The scope of programs in Earth and Environmental Studies at the University of Pennsylvania is broad, spanning departments and schools across the university and ranging from the undergraduate to the doctoral level.
The Department of Earth and Environmental Science at the University traces its beginnings back to the activities and writings of such early Philadelphians as Benjamin Franklin, John Bartram, Caspar Wistar, and Charles Willson Peale. It took definitive shape in 1835 when the University established a Department of Geology and Henry Darwin Rogers was appointed Professor of Geology and Mineralogy. Thereafter through the end of the nineteenth century eminent scientists, among whom were Joseph Leidy and Edward Drinker Cope, made Penn a national center for the study of geology, natural history, and vertebrate palaeontology. The details of this tradition can be found in "A history of geology at the University of Pennsylvania: Benjamin Franklin and the rest," by Carol Faul, in Geologists and Ideas: a History of North American Geology, Boulder, CO: Geological Society of America, 1985, or at http://www.sas.upenn.edu/earth/history.html.
The Department which took on its present name in 1998 offers a wide range of courses and degree programs at the undergraduate, masters and graduate (PhD) levels. The undergraduate curriculum offers majors in Earth Science (EASC) and Environmental Studies (ENVS), as well as minors in Environmental Science, Environmental Studies, Geology, and Sustainability and Environmental Management.The graduate group guides research leading to Doctoral degrees in range of fields that encompass our research interests in Biogeochemistry, Environmental Geology, Paleobiology, Surficial Processes, Tectonics, Ocean and Climate Dynamics, Thermochronology, and Paleobiology. Additionally, professional Masters Degrees are available in Environmental Studies and Applied Geosciences. These programs are administered by the College of Liberal and Professional Studies and designed for both full and part-time students interested in professional careers. The course guide can be found here: http://www.sas.upenn.edu/earth/pc
The Department also is a partner in the research activities of the Kleinman Center for Energy and The Water Center. Both centers are instrumental in developing policy and sustainability practices, both nationally and locally.
Guidelines for Collection Development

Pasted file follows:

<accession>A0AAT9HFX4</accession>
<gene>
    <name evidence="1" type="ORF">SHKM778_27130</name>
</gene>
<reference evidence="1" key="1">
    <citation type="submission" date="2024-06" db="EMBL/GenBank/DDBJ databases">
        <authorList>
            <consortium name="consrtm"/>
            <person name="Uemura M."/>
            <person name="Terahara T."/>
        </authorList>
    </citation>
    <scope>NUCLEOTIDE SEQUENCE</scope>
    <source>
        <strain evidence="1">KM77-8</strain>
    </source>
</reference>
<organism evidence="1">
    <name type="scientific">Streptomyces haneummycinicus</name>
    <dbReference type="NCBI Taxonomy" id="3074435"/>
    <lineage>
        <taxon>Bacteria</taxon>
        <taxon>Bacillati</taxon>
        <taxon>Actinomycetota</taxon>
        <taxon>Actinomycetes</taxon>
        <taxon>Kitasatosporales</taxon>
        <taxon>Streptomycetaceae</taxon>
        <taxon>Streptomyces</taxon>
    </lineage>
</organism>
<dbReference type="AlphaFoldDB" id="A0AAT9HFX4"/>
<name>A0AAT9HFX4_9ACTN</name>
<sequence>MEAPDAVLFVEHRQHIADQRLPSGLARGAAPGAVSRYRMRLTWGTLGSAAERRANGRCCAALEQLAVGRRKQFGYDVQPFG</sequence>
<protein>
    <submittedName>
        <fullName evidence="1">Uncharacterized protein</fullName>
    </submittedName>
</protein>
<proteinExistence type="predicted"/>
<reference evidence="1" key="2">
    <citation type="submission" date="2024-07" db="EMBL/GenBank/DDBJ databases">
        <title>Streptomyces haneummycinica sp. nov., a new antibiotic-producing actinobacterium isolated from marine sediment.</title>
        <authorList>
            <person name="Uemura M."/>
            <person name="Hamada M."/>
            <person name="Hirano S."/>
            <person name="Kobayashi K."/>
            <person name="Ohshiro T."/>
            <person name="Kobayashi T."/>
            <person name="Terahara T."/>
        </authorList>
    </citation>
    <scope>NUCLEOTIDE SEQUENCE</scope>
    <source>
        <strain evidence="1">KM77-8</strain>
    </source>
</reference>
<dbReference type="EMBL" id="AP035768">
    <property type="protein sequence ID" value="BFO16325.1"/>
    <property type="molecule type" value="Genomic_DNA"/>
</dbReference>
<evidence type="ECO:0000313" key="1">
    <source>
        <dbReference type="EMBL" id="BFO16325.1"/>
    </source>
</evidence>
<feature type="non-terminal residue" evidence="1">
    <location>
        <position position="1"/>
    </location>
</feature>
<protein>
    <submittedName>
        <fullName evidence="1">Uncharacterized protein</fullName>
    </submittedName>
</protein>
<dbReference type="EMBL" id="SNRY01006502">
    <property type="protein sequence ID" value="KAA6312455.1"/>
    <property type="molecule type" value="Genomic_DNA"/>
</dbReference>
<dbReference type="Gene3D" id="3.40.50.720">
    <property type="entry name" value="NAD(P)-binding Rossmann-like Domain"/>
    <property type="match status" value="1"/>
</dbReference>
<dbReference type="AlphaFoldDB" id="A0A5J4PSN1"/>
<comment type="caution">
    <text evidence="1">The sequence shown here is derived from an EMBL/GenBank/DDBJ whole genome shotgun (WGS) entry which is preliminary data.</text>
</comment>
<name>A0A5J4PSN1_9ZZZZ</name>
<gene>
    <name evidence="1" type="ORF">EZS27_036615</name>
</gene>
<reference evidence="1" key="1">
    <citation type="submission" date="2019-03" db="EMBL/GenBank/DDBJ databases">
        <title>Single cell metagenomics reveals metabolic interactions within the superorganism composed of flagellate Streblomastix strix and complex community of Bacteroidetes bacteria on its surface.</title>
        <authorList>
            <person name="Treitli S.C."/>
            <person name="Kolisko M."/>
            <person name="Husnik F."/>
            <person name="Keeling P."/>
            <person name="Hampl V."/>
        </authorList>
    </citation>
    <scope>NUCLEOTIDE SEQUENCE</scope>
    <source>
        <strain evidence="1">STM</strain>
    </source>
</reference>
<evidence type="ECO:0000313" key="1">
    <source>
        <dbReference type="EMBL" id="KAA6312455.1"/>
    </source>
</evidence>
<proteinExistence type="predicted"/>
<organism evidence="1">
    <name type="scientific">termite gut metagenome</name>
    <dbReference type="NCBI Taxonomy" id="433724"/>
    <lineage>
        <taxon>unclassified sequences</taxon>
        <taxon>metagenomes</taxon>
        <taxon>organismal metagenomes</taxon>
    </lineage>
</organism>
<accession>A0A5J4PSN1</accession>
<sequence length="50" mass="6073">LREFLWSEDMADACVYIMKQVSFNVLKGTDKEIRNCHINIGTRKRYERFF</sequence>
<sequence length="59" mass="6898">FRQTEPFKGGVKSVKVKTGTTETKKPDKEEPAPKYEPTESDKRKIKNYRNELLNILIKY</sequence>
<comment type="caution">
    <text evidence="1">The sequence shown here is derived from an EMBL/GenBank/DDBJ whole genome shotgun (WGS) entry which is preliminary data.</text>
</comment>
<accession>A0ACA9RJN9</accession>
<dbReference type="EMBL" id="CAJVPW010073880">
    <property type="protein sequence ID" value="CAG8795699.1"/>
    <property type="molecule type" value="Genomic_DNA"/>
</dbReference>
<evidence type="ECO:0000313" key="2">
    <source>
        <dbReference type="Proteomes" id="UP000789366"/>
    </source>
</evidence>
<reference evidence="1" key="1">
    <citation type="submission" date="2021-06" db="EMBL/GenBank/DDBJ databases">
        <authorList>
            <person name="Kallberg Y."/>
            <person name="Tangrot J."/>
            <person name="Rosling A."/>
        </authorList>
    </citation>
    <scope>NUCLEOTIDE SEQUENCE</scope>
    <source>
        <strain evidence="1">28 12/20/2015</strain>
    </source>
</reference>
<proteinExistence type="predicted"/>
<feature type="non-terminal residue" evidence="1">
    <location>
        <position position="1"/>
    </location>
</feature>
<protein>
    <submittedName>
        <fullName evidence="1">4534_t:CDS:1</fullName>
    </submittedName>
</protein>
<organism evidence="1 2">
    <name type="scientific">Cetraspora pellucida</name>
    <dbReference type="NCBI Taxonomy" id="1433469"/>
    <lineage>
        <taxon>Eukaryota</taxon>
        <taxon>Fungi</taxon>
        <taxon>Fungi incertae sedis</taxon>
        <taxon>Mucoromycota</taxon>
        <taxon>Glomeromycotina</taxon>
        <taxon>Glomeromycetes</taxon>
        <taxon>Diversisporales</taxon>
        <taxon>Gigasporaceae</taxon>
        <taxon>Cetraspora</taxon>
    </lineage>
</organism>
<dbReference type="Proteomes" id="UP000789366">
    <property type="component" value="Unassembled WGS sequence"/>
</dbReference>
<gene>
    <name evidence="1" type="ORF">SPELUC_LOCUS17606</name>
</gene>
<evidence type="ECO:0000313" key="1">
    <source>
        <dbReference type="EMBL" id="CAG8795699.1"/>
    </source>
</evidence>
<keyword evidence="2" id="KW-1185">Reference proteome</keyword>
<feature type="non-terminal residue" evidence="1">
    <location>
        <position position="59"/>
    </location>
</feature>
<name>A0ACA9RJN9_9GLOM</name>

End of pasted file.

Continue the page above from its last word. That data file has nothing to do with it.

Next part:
For geology materials the whole spectrum of geologic time with a special emphasis on the last 600 million years (Phanerozoic).
Books, journals, and databases. Maps are not actively curated.
For geology materials the following applies:- In North America there is a special interest in the Middle Atlantic, Rocky Mountain and California regions. Other areas of special interest are Antarctica, Puerto Rico and the Guanacaste rainforest of Costa Rica.
5. Publication dates
Current publications only with rare exceptions. Because of the wealth of geology resources in the Middle Atlantic region no effort is made to build up Penn's collection retrospectively.
Principal sources of supply and major selection tools
The Library includes earth and environment science in its various approval programs and makes frequent use of publishers fliers for additional selections. Faculty suggestions are also welcomed. Ebook frontfiles are purchased when funding is available.
A number of other campus libraries collect material in support of Earth and Environmental Science. Genetics, plant science and ecology are collected by the Biomedical Library. The Math/Physics/Astronomy Library collects planetary geology, and the Chemistry Library collects in crystallography. Aspects of vertebrate palaeontology are collected by the Biomedical and Museum libraries, as well as by Van Pelt. The Museum Library collects in the area of palaeontological human ecology and in the palaeobiology of selected regions of the world.The Van Pelt Library collects some material on environmental engineering. The Fine Arts Library collects in urban planning and environmental architecture.
Neighboring institutions with large geology holdings include Bryn Mawr, Temple, Drexel (strong in atmospheric sciences) and Lehigh (strong in palaeomagnetism). In addition, the Academy of Natural Sciences (located at 19th and the Benjamin Franklin Parkway) has a very large collection of materials on natural history, and older publications can be found at the American Philosophical Society Library.